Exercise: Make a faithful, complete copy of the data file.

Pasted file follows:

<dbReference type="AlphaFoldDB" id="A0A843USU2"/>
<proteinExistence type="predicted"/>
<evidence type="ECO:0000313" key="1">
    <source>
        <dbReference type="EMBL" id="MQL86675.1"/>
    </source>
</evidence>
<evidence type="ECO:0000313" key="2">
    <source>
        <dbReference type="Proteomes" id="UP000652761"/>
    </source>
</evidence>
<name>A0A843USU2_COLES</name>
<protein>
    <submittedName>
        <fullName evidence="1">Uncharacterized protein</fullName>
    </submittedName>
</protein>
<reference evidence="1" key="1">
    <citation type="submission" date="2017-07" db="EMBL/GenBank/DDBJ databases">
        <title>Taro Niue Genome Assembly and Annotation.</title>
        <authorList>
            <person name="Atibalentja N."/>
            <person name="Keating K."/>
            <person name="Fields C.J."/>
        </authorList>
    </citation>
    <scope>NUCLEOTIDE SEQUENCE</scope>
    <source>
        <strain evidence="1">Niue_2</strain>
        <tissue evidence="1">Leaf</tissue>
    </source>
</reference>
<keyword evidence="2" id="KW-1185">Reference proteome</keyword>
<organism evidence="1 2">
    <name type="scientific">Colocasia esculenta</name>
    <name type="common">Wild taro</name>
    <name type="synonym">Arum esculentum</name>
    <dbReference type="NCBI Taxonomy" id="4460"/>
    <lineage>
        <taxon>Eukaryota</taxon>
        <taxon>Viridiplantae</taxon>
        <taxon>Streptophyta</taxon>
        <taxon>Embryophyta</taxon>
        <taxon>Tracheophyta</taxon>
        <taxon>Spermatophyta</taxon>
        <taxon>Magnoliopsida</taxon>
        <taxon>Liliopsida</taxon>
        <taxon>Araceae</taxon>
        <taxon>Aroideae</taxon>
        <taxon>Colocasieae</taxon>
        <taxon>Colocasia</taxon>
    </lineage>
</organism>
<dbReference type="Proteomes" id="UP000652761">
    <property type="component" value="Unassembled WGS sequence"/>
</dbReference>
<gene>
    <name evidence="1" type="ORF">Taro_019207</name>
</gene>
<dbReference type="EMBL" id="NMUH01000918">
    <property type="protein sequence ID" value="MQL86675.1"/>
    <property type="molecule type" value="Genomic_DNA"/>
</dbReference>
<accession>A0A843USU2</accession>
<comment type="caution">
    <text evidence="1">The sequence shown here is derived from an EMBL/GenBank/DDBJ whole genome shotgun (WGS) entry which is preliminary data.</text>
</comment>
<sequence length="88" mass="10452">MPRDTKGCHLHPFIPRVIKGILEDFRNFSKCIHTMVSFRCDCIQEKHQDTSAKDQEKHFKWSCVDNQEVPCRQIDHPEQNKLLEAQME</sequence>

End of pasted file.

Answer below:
<dbReference type="AlphaFoldDB" id="A0A843USU2"/>
<proteinExistence type="predicted"/>
<evidence type="ECO:0000313" key="1">
    <source>
        <dbReference type="EMBL" id="MQL86675.1"/>
    </source>
</evidence>
<evidence type="ECO:0000313" key="2">
    <source>
        <dbReference type="Proteomes" id="UP000652761"/>
    </source>
</evidence>
<name>A0A843USU2_COLES</name>
<protein>
    <submittedName>
        <fullName evidence="1">Uncharacterized protein</fullName>
    </submittedName>
</protein>
<reference evidence="1" key="1">
    <citation type="submission" date="2017-07" db="EMBL/GenBank/DDBJ databases">
        <title>Taro Niue Genome Assembly and Annotation.</title>
        <authorList>
            <person name="Atibalentja N."/>
            <person name="Keating K."/>
            <person name="Fields C.J."/>
        </authorList>
    </citation>
    <scope>NUCLEOTIDE SEQUENCE</scope>
    <source>
        <strain evidence="1">Niue_2</strain>
        <tissue evidence="1">Leaf</tissue>
    </source>
</reference>
<keyword evidence="2" id="KW-1185">Reference proteome</keyword>
<organism evidence="1 2">
    <name type="scientific">Colocasia esculenta</name>
    <name type="common">Wild taro</name>
    <name type="synonym">Arum esculentum</name>
    <dbReference type="NCBI Taxonomy" id="4460"/>
    <lineage>
        <taxon>Eukaryota</taxon>
        <taxon>Viridiplantae</taxon>
        <taxon>Streptophyta</taxon>
        <taxon>Embryophyta</taxon>
        <taxon>Tracheophyta</taxon>
        <taxon>Spermatophyta</taxon>
        <taxon>Magnoliopsida</taxon>
        <taxon>Liliopsida</taxon>
        <taxon>Araceae</taxon>
        <taxon>Aroideae</taxon>
        <taxon>Colocasieae</taxon>
        <taxon>Colocasia</taxon>
    </lineage>
</organism>
<dbReference type="Proteomes" id="UP000652761">
    <property type="component" value="Unassembled WGS sequence"/>
</dbReference>
<gene>
    <name evidence="1" type="ORF">Taro_019207</name>
</gene>
<dbReference type="EMBL" id="NMUH01000918">
    <property type="protein sequence ID" value="MQL86675.1"/>
    <property type="molecule type" value="Genomic_DNA"/>
</dbReference>
<accession>A0A843USU2</accession>
<comment type="caution">
    <text evidence="1">The sequence shown here is derived from an EMBL/GenBank/DDBJ whole genome shotgun (WGS) entry which is preliminary data.</text>
</comment>
<sequence length="88" mass="10452">MPRDTKGCHLHPFIPRVIKGILEDFRNFSKCIHTMVSFRCDCIQEKHQDTSAKDQEKHFKWSCVDNQEVPCRQIDHPEQNKLLEAQME</sequence>